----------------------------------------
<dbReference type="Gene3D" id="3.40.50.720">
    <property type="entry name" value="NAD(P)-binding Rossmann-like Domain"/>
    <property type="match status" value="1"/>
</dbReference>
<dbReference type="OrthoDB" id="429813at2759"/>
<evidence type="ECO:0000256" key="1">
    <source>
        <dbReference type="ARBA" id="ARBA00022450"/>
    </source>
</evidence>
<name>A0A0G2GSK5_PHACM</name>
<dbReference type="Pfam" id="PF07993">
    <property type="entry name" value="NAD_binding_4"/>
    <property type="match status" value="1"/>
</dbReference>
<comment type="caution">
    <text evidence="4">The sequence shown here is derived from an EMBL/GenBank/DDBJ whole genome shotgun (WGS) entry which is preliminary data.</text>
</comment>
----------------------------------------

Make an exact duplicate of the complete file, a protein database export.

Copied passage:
<dbReference type="Gene3D" id="3.40.50.720">
    <property type="entry name" value="NAD(P)-binding Rossmann-like Domain"/>
    <property type="match status" value="1"/>
</dbReference>
<dbReference type="OrthoDB" id="429813at2759"/>
<evidence type="ECO:0000256" key="1">
    <source>
        <dbReference type="ARBA" id="ARBA00022450"/>
    </source>
</evidence>
<name>A0A0G2GSK5_PHACM</name>
<dbReference type="Pfam" id="PF07993">
    <property type="entry name" value="NAD_binding_4"/>
    <property type="match status" value="1"/>
</dbReference>
<comment type="caution">
    <text evidence="4">The sequence shown here is derived from an EMBL/GenBank/DDBJ whole genome shotgun (WGS) entry which is preliminary data.</text>
</comment>